By Keith Roach (Slammaster 1996-1999, Nuyorican Poets Cafe, NYC)

More about Keith Roach see Verbs On Asphalt

First published in New York Foundation for the Arts, "FYI," Summer 1999 issue. For more information about NYFA, please see our links section: New Culture.

On December 19, 1998, a group of poets came as a team to slam against a team of Nuyorican poets. The poets were from New Jersey where they have a regular reading series at Bogie's in East Orange. The organizer of the reading, Steve Donaldson, was interested in having the Jersey poets read at the Nuyorican because of the crazy and diverse audience he had come to appreciate. The nature, or accident, of slam is that it creates community.

The poets are not slamming against one another. They are reading, or reciting their poems. The audience and the judges, randomly selected from the audience, will respond to the poet and the poem as some connection is sure to have happened, for good, bad or indifferent. There is no waiting. The judges, either taking themselves entirely too seriously, or having figured out that the joke is on them, weigh in with "numerical equivalents" for the poem. At the end, one poet has garnered a higher number than the others, and will go on to the next round. The others will come back on another Friday and try again. In the interim they will talk with other poets, attempting to figure out how to raise the numerical equivalents, or to just deliver the poem as the poem requires.

What does this mean? Ever since the slam's origin in a Chicago bar, poets have attempted to figure out what makes the slam tick. Perhaps what makes the audience tick. Or, a poem. Since Bob Holman brought the slam to the Nuyorican, the question has been extended to New York and a bunch of cities all over the USA and the world about this thing called slam. There are poets who will not slam, suggesting that they do not compete, and there are poets who chomp at the bit to slam, who do not necessarily compete either. But they do slam. For that moment when the magic of the reading and the reaching out to an enthusiastic group of people seated and waiting for the revelation of strategy (what round should I read this poem?), the poet revels in the challenge. The response is immediate. As I said before, there is no waiting. There is a lot of love and appreciation for the effort, even if the scores tell another story. Sometimes they are in harmony, sometimes not. They are always in adventure. This is the culture of slam.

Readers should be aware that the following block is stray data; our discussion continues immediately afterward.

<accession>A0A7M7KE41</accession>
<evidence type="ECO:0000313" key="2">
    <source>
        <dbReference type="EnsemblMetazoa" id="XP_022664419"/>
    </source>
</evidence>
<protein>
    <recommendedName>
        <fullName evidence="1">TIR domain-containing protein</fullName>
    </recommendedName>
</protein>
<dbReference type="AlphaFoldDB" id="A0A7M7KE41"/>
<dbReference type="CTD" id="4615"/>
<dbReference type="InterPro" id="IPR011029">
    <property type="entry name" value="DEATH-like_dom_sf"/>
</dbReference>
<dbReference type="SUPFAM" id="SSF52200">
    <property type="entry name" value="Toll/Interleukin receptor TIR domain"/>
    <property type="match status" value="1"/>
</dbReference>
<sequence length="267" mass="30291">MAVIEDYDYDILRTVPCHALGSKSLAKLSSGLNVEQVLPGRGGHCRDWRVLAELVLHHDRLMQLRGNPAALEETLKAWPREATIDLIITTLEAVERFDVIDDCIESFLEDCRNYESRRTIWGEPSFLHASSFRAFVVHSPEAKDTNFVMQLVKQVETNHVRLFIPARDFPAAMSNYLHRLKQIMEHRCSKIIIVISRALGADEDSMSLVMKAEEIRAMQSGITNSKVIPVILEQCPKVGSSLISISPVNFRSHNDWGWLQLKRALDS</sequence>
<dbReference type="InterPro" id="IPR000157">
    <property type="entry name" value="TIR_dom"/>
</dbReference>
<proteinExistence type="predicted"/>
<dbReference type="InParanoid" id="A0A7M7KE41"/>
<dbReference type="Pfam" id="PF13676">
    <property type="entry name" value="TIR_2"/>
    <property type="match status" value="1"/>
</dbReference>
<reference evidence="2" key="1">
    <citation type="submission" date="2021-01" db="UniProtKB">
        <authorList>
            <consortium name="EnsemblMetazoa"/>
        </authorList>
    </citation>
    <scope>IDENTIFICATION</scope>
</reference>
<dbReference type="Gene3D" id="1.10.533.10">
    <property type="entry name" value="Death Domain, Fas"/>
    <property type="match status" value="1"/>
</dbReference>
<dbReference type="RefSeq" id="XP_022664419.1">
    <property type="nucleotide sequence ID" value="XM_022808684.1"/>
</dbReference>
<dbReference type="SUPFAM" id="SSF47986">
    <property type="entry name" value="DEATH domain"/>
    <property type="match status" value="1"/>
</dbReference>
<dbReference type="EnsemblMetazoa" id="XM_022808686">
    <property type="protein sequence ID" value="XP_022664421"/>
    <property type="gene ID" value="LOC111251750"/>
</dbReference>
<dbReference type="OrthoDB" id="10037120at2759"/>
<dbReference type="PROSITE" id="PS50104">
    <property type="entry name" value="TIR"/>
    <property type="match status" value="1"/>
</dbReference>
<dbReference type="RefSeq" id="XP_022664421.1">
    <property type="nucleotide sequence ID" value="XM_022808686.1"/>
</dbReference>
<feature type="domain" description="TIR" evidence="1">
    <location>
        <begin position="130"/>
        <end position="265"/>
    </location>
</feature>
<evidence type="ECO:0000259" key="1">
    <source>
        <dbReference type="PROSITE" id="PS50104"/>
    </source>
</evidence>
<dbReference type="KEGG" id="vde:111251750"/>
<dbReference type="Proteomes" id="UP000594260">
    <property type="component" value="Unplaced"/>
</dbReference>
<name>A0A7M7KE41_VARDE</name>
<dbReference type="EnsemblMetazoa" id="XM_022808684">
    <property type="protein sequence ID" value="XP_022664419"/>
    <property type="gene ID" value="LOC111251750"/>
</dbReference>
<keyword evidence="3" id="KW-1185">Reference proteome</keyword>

Poets at the Nuyorican Cafe have connected, through the slam, with poets in New Jersey, Connecticut, Philly and Delaware. College students flock to the Friday night slams and bring the poets to their colleges to read. There is a drama in slam, whether one thinks in terms of competition or not, that makes the $5 admission a far better investment than current movie tickets. The poet's battle is with his or her self and the audience gets to share in that struggle. The poet has comrades in the same struggle, will rush over with advice or congratulations, or conspire to produce another reading in another place in another week or month. More culture of slam.

In the early days of my exposure to slam, the excitement that accompanied the readings and the anticipation of certain poets reading grabbed me and has yet to let go. The slam was to bring people back to poetry readings, snatch the academy's stultifying grip on the poem and reawaken poetry's first place: wherever people gather. Slam does not differ from poetry readings as such; it is first and foremost that. It's just that the popcorn and raisinettes are free, and the audience is clear about their stake in the event and it's outcome.

The slam is international and every year poets from the United States and Canada (for the most part) come together for four days of slam and partying, hanging out and politics, bragging rights and rites, and most of all, for the money awarded to the teams that finish first, second, third or fourth. And for the "non-competing" ones who find their way to slam, maybe the attraction is politics, who knows? That is the culture of slam.

When the Nuyorican Poets Cafe won the national slam in August of 1998, it was covered by CNN, the first such coverage of the national event. The attention that came in the wake has created opportunities for the poets to have a longer road on which to speak their words. Sometimes slammin' and sometimes just reading. There are poets forming teams all over and encountering each other at an OK Corral type of place. If they are lucky, there is a bar or cafe nearby, a place to run to afterwards to plan the next poem and slam. The variations of slam surrender only to the community that finds that peculiar adventure in numbers, both of poets and judges scorecards.

At the Nuyorican, the event "Braggin' Rites" depends on the response of the entire audience to determine the winners and somewhere some poets are scheming to fill up the joint with an audience that loves poetry and having an opinion counts. That is the future of slam.

Poets slam one day and do Burger King and Nike commercials the next. Slamming has a grass roots kind of connection and so long as the draw is from that well, there may yet be hope. There is a fortune in poetry that eludes sponsors and profit chasers alike. But it must also be said that some have used poetry for the sole purpose of making a profit. As the slam remains the birthing place of new talents and visions, it may well take care of itself. Let us hope then, that this will be the case.

The slam is headed to a town near you. Grab your markers and score cards, or prepare to make noise to wake the dead. Bring 'em to the slam. Dead poets slam too, hawking their wares from bookstore shelves. You judge with your pocketbook. Bring the poetry home and slam against television and top 40 radio. Bring a poet home and have a communion. Call it a slam and do not compete. "Just read the poem!"